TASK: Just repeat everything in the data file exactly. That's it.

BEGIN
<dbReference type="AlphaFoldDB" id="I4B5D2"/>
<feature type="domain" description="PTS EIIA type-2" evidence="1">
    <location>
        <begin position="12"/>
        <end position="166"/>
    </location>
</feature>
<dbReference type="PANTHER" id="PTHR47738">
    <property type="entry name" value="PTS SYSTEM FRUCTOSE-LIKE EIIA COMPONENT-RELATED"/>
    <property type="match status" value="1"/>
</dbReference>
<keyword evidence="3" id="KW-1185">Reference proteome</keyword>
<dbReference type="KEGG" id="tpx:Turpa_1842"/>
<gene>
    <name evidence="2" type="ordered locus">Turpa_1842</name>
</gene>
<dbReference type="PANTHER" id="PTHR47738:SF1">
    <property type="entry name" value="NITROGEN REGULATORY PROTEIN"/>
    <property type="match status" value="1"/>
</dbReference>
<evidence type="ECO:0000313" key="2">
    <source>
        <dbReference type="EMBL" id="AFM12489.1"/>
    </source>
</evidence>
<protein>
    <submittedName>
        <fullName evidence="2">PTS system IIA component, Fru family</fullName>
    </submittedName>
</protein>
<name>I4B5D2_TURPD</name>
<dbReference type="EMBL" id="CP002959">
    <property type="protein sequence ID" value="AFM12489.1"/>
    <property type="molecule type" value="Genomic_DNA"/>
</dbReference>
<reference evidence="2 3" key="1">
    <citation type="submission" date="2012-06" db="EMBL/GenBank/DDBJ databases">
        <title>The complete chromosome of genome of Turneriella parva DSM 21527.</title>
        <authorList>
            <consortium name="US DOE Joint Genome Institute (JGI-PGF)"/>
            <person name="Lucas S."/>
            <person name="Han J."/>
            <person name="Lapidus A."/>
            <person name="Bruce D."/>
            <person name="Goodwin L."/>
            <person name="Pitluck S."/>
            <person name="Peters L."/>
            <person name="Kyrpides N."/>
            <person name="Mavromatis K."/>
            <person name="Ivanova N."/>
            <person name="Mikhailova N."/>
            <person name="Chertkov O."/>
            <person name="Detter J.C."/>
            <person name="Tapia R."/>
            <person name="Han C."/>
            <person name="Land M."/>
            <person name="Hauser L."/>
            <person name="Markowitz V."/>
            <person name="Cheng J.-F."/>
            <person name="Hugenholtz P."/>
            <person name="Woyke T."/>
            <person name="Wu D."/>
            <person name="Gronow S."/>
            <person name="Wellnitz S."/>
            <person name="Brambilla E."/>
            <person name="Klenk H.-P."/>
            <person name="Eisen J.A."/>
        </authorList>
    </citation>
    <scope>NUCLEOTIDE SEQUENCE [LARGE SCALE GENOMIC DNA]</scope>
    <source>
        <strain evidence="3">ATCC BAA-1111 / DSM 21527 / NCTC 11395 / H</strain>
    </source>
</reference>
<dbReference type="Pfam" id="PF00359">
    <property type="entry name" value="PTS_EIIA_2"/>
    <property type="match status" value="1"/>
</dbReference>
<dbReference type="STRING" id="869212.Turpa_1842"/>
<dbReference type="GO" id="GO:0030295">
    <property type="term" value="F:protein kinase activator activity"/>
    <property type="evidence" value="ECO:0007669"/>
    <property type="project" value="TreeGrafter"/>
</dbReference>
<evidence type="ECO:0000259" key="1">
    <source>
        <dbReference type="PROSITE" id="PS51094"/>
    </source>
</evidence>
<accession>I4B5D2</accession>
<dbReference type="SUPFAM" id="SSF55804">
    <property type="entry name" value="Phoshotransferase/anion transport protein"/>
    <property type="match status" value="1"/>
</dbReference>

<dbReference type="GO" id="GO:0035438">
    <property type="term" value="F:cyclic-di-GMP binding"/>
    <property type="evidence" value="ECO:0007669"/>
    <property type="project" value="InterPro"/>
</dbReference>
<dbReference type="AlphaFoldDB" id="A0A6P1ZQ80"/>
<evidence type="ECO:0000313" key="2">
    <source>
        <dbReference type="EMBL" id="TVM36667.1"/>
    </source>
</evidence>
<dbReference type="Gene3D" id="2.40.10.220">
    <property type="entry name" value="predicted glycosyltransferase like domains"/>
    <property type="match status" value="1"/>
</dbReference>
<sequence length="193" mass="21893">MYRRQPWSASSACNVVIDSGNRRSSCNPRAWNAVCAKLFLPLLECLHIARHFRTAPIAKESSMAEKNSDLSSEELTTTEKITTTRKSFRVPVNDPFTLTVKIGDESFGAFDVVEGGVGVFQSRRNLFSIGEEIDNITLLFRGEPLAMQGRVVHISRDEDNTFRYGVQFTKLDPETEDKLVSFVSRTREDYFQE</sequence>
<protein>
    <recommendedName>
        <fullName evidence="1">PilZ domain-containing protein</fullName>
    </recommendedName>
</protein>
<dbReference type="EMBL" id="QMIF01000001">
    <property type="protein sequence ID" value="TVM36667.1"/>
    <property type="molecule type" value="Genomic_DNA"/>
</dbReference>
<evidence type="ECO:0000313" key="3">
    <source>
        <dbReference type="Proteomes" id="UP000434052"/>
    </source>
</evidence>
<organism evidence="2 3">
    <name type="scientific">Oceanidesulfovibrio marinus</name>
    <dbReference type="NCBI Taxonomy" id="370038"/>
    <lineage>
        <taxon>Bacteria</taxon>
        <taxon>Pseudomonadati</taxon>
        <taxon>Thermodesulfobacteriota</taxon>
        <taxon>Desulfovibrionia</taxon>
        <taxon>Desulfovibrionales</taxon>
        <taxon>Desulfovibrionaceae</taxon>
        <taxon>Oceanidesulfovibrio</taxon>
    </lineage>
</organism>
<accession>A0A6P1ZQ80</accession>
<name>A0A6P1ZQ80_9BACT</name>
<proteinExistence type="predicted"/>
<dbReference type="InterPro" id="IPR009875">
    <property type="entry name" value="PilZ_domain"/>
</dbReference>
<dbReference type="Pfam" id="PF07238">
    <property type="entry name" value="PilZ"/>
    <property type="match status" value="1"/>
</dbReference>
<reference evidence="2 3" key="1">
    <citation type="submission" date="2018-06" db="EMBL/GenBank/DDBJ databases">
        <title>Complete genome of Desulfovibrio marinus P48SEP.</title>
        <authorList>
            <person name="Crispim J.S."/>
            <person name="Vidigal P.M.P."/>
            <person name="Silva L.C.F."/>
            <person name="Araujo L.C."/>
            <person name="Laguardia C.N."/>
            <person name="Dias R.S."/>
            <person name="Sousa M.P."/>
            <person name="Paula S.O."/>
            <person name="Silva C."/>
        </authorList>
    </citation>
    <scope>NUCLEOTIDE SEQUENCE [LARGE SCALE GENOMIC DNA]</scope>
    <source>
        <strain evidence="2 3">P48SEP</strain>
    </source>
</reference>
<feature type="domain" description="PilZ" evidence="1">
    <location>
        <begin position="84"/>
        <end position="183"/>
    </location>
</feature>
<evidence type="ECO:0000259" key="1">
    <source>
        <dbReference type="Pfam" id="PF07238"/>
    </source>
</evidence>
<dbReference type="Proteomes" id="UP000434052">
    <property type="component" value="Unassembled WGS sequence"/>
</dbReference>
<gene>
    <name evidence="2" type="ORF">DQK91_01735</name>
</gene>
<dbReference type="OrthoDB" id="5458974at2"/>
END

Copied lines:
<dbReference type="AlphaFoldDB" id="I4B5D2"/>
<feature type="domain" description="PTS EIIA type-2" evidence="1">
    <location>
        <begin position="12"/>
        <end position="166"/>
    </location>
</feature>
<dbReference type="PANTHER" id="PTHR47738">
    <property type="entry name" value="PTS SYSTEM FRUCTOSE-LIKE EIIA COMPONENT-RELATED"/>
    <property type="match status" value="1"/>
</dbReference>
<keyword evidence="3" id="KW-1185">Reference proteome</keyword>
<dbReference type="KEGG" id="tpx:Turpa_1842"/>
<gene>
    <name evidence="2" type="ordered locus">Turpa_1842</name>
</gene>
<dbReference type="PANTHER" id="PTHR47738:SF1">
    <property type="entry name" value="NITROGEN REGULATORY PROTEIN"/>
    <property type="match status" value="1"/>
</dbReference>
<evidence type="ECO:0000313" key="2">
    <source>
        <dbReference type="EMBL" id="AFM12489.1"/>
    </source>
</evidence>
<protein>
    <submittedName>
        <fullName evidence="2">PTS system IIA component, Fru family</fullName>
    </submittedName>
</protein>
<name>I4B5D2_TURPD</name>
<dbReference type="EMBL" id="CP002959">
    <property type="protein sequence ID" value="AFM12489.1"/>
    <property type="molecule type" value="Genomic_DNA"/>
</dbReference>
<reference evidence="2 3" key="1">
    <citation type="submission" date="2012-06" db="EMBL/GenBank/DDBJ databases">
        <title>The complete chromosome of genome of Turneriella parva DSM 21527.</title>
        <authorList>
            <consortium name="US DOE Joint Genome Institute (JGI-PGF)"/>
            <person name="Lucas S."/>
            <person name="Han J."/>
            <person name="Lapidus A."/>
            <person name="Bruce D."/>
            <person name="Goodwin L."/>
            <person name="Pitluck S."/>
            <person name="Peters L."/>
            <person name="Kyrpides N."/>
            <person name="Mavromatis K."/>
            <person name="Ivanova N."/>
            <person name="Mikhailova N."/>
            <person name="Chertkov O."/>
            <person name="Detter J.C."/>
            <person name="Tapia R."/>
            <person name="Han C."/>
            <person name="Land M."/>
            <person name="Hauser L."/>
            <person name="Markowitz V."/>
            <person name="Cheng J.-F."/>
            <person name="Hugenholtz P."/>
            <person name="Woyke T."/>
            <person name="Wu D."/>
            <person name="Gronow S."/>
            <person name="Wellnitz S."/>
            <person name="Brambilla E."/>
            <person name="Klenk H.-P."/>
            <person name="Eisen J.A."/>
        </authorList>
    </citation>
    <scope>NUCLEOTIDE SEQUENCE [LARGE SCALE GENOMIC DNA]</scope>
    <source>
        <strain evidence="3">ATCC BAA-1111 / DSM 21527 / NCTC 11395 / H</strain>
    </source>
</reference>
<dbReference type="Pfam" id="PF00359">
    <property type="entry name" value="PTS_EIIA_2"/>
    <property type="match status" value="1"/>
</dbReference>
<dbReference type="STRING" id="869212.Turpa_1842"/>
<dbReference type="GO" id="GO:0030295">
    <property type="term" value="F:protein kinase activator activity"/>
    <property type="evidence" value="ECO:0007669"/>
    <property type="project" value="TreeGrafter"/>
</dbReference>
<evidence type="ECO:0000259" key="1">
    <source>
        <dbReference type="PROSITE" id="PS51094"/>
    </source>
</evidence>
<accession>I4B5D2</accession>
<dbReference type="SUPFAM" id="SSF55804">
    <property type="entry name" value="Phoshotransferase/anion transport protein"/>
    <property type="match status" value="1"/>
</dbReference>

<dbReference type="GO" id="GO:0035438">
    <property type="term" value="F:cyclic-di-GMP binding"/>
    <property type="evidence" value="ECO:0007669"/>
    <property type="project" value="InterPro"/>
</dbReference>
<dbReference type="AlphaFoldDB" id="A0A6P1ZQ80"/>
<evidence type="ECO:0000313" key="2">
    <source>
        <dbReference type="EMBL" id="TVM36667.1"/>
    </source>
</evidence>
<dbReference type="Gene3D" id="2.40.10.220">
    <property type="entry name" value="predicted glycosyltransferase like domains"/>
    <property type="match status" value="1"/>
</dbReference>
<sequence length="193" mass="21893">MYRRQPWSASSACNVVIDSGNRRSSCNPRAWNAVCAKLFLPLLECLHIARHFRTAPIAKESSMAEKNSDLSSEELTTTEKITTTRKSFRVPVNDPFTLTVKIGDESFGAFDVVEGGVGVFQSRRNLFSIGEEIDNITLLFRGEPLAMQGRVVHISRDEDNTFRYGVQFTKLDPETEDKLVSFVSRTREDYFQE</sequence>
<protein>
    <recommendedName>
        <fullName evidence="1">PilZ domain-containing protein</fullName>
    </recommendedName>
</protein>
<dbReference type="EMBL" id="QMIF01000001">
    <property type="protein sequence ID" value="TVM36667.1"/>
    <property type="molecule type" value="Genomic_DNA"/>
</dbReference>
<evidence type="ECO:0000313" key="3">
    <source>
        <dbReference type="Proteomes" id="UP000434052"/>
    </source>
</evidence>
<organism evidence="2 3">
    <name type="scientific">Oceanidesulfovibrio marinus</name>
    <dbReference type="NCBI Taxonomy" id="370038"/>
    <lineage>
        <taxon>Bacteria</taxon>
        <taxon>Pseudomonadati</taxon>
        <taxon>Thermodesulfobacteriota</taxon>
        <taxon>Desulfovibrionia</taxon>
        <taxon>Desulfovibrionales</taxon>
        <taxon>Desulfovibrionaceae</taxon>
        <taxon>Oceanidesulfovibrio</taxon>
    </lineage>
</organism>
<accession>A0A6P1ZQ80</accession>
<name>A0A6P1ZQ80_9BACT</name>
<proteinExistence type="predicted"/>
<dbReference type="InterPro" id="IPR009875">
    <property type="entry name" value="PilZ_domain"/>
</dbReference>
<dbReference type="Pfam" id="PF07238">
    <property type="entry name" value="PilZ"/>
    <property type="match status" value="1"/>
</dbReference>
<reference evidence="2 3" key="1">
    <citation type="submission" date="2018-06" db="EMBL/GenBank/DDBJ databases">
        <title>Complete genome of Desulfovibrio marinus P48SEP.</title>
        <authorList>
            <person name="Crispim J.S."/>
            <person name="Vidigal P.M.P."/>
            <person name="Silva L.C.F."/>
            <person name="Araujo L.C."/>
            <person name="Laguardia C.N."/>
            <person name="Dias R.S."/>
            <person name="Sousa M.P."/>
            <person name="Paula S.O."/>
            <person name="Silva C."/>
        </authorList>
    </citation>
    <scope>NUCLEOTIDE SEQUENCE [LARGE SCALE GENOMIC DNA]</scope>
    <source>
        <strain evidence="2 3">P48SEP</strain>
    </source>
</reference>
<feature type="domain" description="PilZ" evidence="1">
    <location>
        <begin position="84"/>
        <end position="183"/>
    </location>
</feature>
<evidence type="ECO:0000259" key="1">
    <source>
        <dbReference type="Pfam" id="PF07238"/>
    </source>
</evidence>
<dbReference type="Proteomes" id="UP000434052">
    <property type="component" value="Unassembled WGS sequence"/>
</dbReference>
<gene>
    <name evidence="2" type="ORF">DQK91_01735</name>
</gene>
<dbReference type="OrthoDB" id="5458974at2"/>